Gerold grabs his carafe of milk, pours it over his beans, digs in with a spoon and starts crunching away.
"What is this?" I ask him.
I pick one of the beans out of my bowl and sniff it. It is coffee.
He points at my bowl with his spoon, still crunching on a dark-roasted mouthful and says "Eat it."
When in Aruba, do as the Dutch.
I’m just starting to enjoy my breakfast when lightning strikes the empty chair next to me in the form of a strong-jawed but feminine brunette with the palest blue eyes I've ever seen. She begins rifling off what sounds like questions in Dutch to Gerold. Some of his answers are simple grunts, some are shakes of his head, but most of them are shrugs. Finally the brunette stops and looks over at me with those pure, pale blue eyes. I had been sobering up but her look whaps me with a good one in the center of my gut… it feels good for now, but I know the feeling… and it always ends up hurting something awful later on down the road.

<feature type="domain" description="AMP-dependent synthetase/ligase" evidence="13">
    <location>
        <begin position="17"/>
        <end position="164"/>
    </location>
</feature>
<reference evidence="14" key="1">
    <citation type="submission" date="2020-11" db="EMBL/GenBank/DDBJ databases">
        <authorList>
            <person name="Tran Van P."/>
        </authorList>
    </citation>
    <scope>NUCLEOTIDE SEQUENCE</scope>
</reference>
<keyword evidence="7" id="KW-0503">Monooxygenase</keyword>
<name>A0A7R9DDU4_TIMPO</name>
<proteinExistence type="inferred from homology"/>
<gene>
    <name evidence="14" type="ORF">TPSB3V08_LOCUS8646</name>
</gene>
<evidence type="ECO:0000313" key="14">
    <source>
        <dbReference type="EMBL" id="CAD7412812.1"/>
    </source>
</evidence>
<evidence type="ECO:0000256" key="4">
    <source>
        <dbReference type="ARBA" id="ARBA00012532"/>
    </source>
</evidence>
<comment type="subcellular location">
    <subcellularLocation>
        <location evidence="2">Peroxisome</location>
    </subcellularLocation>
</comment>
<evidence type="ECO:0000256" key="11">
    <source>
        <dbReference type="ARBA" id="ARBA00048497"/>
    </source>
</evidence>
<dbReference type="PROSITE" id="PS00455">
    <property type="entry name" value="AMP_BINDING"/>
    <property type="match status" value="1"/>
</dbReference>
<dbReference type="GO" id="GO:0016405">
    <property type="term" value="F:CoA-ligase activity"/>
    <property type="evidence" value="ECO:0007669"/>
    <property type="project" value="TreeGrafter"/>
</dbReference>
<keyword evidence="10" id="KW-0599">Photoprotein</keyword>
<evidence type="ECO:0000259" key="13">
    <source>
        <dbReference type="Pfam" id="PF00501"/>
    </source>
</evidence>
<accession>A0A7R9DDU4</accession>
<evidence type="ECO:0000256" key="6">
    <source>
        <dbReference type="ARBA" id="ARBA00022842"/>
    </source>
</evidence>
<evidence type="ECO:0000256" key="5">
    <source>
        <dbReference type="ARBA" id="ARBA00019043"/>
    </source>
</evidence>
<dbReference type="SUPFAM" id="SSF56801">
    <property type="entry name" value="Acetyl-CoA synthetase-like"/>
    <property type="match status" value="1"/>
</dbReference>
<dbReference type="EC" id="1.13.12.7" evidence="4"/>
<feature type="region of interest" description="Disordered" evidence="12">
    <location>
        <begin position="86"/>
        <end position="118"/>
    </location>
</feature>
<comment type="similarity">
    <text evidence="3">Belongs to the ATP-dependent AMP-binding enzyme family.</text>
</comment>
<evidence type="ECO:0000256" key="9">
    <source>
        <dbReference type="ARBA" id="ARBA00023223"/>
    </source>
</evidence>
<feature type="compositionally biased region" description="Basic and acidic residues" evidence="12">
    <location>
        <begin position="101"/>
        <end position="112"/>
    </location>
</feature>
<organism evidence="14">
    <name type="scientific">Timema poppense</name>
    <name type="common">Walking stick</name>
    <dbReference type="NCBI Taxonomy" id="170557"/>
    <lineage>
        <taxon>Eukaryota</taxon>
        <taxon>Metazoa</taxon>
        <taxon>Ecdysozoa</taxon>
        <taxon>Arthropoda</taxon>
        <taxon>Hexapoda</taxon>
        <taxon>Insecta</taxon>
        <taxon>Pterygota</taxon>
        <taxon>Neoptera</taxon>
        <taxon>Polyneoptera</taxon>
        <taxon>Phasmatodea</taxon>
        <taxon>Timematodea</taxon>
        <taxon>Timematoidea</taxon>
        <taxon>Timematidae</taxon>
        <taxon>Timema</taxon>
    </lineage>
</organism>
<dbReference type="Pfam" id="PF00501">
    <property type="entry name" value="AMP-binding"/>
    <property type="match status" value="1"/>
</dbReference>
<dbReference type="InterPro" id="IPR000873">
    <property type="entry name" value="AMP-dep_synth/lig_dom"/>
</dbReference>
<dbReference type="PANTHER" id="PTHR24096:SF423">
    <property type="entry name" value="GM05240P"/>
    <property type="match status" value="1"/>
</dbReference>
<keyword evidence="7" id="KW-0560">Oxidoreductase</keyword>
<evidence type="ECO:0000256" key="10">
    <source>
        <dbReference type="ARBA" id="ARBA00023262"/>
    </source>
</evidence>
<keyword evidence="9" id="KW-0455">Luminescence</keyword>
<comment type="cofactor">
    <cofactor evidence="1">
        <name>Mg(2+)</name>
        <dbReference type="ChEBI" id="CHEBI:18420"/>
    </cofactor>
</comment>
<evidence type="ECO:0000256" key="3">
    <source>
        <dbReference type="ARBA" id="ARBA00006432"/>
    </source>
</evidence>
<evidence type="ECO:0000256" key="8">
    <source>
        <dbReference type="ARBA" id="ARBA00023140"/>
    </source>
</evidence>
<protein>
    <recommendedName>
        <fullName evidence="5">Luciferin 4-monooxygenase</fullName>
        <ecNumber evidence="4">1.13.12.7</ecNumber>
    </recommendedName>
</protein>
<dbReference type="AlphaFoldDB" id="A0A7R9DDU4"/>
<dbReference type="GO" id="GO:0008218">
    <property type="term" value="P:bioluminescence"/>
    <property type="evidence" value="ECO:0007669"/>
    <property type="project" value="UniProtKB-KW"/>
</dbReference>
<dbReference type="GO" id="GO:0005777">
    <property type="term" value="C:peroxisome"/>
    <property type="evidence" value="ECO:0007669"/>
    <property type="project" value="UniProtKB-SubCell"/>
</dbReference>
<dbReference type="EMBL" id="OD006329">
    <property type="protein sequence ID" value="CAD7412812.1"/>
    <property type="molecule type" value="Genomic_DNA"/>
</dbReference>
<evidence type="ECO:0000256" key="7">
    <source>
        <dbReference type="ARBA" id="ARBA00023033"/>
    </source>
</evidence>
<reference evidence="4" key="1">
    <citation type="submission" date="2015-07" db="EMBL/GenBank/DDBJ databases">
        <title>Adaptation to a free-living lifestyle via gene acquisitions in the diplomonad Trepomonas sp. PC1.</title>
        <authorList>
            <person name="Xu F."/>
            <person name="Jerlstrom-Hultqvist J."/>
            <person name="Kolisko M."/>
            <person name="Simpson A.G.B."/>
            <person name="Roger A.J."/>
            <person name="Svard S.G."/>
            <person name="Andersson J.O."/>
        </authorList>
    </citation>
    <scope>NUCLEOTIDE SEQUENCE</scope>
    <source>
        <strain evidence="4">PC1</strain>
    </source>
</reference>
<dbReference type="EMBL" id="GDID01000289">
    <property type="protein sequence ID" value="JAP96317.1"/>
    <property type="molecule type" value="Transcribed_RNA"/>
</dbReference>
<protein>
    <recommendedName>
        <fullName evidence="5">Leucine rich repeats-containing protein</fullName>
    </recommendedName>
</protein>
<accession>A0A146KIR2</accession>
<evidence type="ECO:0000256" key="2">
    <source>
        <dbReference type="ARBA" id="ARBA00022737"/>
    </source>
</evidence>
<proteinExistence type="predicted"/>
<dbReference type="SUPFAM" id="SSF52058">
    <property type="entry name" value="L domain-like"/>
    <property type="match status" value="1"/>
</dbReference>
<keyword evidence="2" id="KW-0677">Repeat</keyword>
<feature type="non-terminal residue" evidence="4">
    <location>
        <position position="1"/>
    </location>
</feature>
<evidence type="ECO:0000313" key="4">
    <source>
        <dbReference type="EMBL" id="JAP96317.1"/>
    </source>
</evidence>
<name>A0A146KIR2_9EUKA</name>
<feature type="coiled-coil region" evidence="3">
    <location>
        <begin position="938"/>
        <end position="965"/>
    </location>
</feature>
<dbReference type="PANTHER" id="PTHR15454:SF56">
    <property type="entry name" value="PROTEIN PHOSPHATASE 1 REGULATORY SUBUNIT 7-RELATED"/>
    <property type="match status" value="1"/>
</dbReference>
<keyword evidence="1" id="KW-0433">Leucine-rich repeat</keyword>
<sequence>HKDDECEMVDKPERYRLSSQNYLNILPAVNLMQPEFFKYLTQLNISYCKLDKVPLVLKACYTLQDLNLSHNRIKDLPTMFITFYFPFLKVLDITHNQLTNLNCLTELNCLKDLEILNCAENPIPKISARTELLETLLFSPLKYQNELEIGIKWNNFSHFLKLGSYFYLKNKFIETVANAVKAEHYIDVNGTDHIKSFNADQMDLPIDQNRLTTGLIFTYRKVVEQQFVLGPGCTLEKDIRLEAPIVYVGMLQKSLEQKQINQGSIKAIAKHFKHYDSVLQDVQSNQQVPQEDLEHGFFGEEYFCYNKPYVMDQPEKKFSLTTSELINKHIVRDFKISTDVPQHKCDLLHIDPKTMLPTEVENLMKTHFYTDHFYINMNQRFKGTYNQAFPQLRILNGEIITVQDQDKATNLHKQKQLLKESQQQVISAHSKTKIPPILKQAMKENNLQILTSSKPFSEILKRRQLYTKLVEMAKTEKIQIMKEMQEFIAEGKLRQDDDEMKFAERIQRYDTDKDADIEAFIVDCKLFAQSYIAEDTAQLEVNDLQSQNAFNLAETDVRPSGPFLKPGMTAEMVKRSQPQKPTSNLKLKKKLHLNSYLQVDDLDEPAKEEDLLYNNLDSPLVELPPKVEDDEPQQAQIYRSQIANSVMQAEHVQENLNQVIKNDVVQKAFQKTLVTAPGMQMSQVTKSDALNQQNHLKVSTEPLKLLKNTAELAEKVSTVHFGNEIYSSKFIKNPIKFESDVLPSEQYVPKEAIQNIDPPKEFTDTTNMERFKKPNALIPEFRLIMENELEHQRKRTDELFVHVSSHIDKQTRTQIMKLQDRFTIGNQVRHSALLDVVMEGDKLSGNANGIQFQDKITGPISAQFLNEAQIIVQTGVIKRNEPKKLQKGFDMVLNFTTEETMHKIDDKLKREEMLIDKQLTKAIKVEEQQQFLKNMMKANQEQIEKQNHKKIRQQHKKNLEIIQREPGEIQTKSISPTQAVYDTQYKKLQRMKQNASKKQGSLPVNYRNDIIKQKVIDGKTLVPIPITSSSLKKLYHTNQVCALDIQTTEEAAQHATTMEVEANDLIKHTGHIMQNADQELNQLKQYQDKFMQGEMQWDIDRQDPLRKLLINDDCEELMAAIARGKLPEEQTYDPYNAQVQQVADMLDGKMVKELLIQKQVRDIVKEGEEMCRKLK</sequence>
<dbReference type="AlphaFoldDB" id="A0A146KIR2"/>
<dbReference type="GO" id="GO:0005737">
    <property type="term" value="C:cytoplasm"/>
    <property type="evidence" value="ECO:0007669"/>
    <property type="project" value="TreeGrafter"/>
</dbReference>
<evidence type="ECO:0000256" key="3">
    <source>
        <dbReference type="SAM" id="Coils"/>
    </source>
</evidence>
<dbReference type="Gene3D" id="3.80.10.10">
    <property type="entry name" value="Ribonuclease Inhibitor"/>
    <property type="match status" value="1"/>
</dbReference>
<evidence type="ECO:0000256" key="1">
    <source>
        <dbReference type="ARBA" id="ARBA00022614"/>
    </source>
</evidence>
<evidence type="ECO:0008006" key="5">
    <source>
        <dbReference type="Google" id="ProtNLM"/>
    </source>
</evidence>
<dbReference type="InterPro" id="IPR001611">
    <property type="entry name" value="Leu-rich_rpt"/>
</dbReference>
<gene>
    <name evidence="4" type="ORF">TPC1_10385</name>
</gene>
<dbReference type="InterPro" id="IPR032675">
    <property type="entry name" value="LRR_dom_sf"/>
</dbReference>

She extends her hand, palm tilted downward: the handshake of a person who’s used to taking control.
"Arlene," she says. "I’m an attorney at Promes Van Doorne."
I shake her hand.
"As in Arlene Ellis-Schipper, former Head Secretary of the Public Prosecutor’s Office?"
She arches her eyebrows.
We both know she doesn’t have to answer the question.
"I’m J.J. Oblivian," I say. "I write for the Los Angeles Ext.Sub. Press."
I start to let go of her hand but she gives the slightest squeeze to let me know the shake's not over yet.
"What else do you know about me, Mr. Oblivian?" she asks.
"That the Ellis in Ellis-Schipper is your husband's last name."
Her eyes narrow.
She slowly lets go of my hand. I've been here less than 24 hours, I don't need to start making enemies with powerful lawyers just yet. I smirk to defuse the tension. I think it works. She doesn't smile but the corners of her eyes tell me she wants to.
"I'd better get back to my office and check my legal texts," she says.
"Why's that?" I ask.
"That smile of yours just might be against the law."